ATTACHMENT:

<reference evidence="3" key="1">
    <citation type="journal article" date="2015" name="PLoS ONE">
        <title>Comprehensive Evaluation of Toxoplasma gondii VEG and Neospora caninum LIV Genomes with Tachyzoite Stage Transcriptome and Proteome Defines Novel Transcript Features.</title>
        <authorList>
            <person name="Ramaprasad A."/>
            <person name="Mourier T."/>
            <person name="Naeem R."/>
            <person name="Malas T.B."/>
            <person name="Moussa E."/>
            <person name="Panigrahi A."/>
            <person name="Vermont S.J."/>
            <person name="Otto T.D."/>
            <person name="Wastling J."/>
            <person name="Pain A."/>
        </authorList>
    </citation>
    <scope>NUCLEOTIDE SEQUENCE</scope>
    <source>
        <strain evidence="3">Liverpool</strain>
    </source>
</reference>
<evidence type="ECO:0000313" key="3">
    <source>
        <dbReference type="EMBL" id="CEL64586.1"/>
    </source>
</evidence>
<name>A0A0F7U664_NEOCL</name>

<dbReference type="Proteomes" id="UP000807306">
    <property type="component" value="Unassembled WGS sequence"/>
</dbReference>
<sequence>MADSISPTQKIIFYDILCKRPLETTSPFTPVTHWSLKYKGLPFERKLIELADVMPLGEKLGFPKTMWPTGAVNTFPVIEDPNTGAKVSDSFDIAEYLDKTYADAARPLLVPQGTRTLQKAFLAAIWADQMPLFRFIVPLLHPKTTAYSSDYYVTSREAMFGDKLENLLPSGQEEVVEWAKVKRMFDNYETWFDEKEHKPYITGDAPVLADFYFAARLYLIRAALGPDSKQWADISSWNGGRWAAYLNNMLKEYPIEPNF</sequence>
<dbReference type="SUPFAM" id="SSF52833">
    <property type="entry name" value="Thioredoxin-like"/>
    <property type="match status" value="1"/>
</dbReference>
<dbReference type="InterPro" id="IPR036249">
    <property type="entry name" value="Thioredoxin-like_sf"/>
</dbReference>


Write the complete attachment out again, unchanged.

<reference evidence="3" key="1">
    <citation type="journal article" date="2015" name="PLoS ONE">
        <title>Comprehensive Evaluation of Toxoplasma gondii VEG and Neospora caninum LIV Genomes with Tachyzoite Stage Transcriptome and Proteome Defines Novel Transcript Features.</title>
        <authorList>
            <person name="Ramaprasad A."/>
            <person name="Mourier T."/>
            <person name="Naeem R."/>
            <person name="Malas T.B."/>
            <person name="Moussa E."/>
            <person name="Panigrahi A."/>
            <person name="Vermont S.J."/>
            <person name="Otto T.D."/>
            <person name="Wastling J."/>
            <person name="Pain A."/>
        </authorList>
    </citation>
    <scope>NUCLEOTIDE SEQUENCE</scope>
    <source>
        <strain evidence="3">Liverpool</strain>
    </source>
</reference>
<evidence type="ECO:0000313" key="3">
    <source>
        <dbReference type="EMBL" id="CEL64586.1"/>
    </source>
</evidence>
<name>A0A0F7U664_NEOCL</name>

<dbReference type="Proteomes" id="UP000807306">
    <property type="component" value="Unassembled WGS sequence"/>
</dbReference>
<sequence>MADSISPTQKIIFYDILCKRPLETTSPFTPVTHWSLKYKGLPFERKLIELADVMPLGEKLGFPKTMWPTGAVNTFPVIEDPNTGAKVSDSFDIAEYLDKTYADAARPLLVPQGTRTLQKAFLAAIWADQMPLFRFIVPLLHPKTTAYSSDYYVTSREAMFGDKLENLLPSGQEEVVEWAKVKRMFDNYETWFDEKEHKPYITGDAPVLADFYFAARLYLIRAALGPDSKQWADISSWNGGRWAAYLNNMLKEYPIEPNF</sequence>
<dbReference type="SUPFAM" id="SSF52833">
    <property type="entry name" value="Thioredoxin-like"/>
    <property type="match status" value="1"/>
</dbReference>
<dbReference type="InterPro" id="IPR036249">
    <property type="entry name" value="Thioredoxin-like_sf"/>
</dbReference>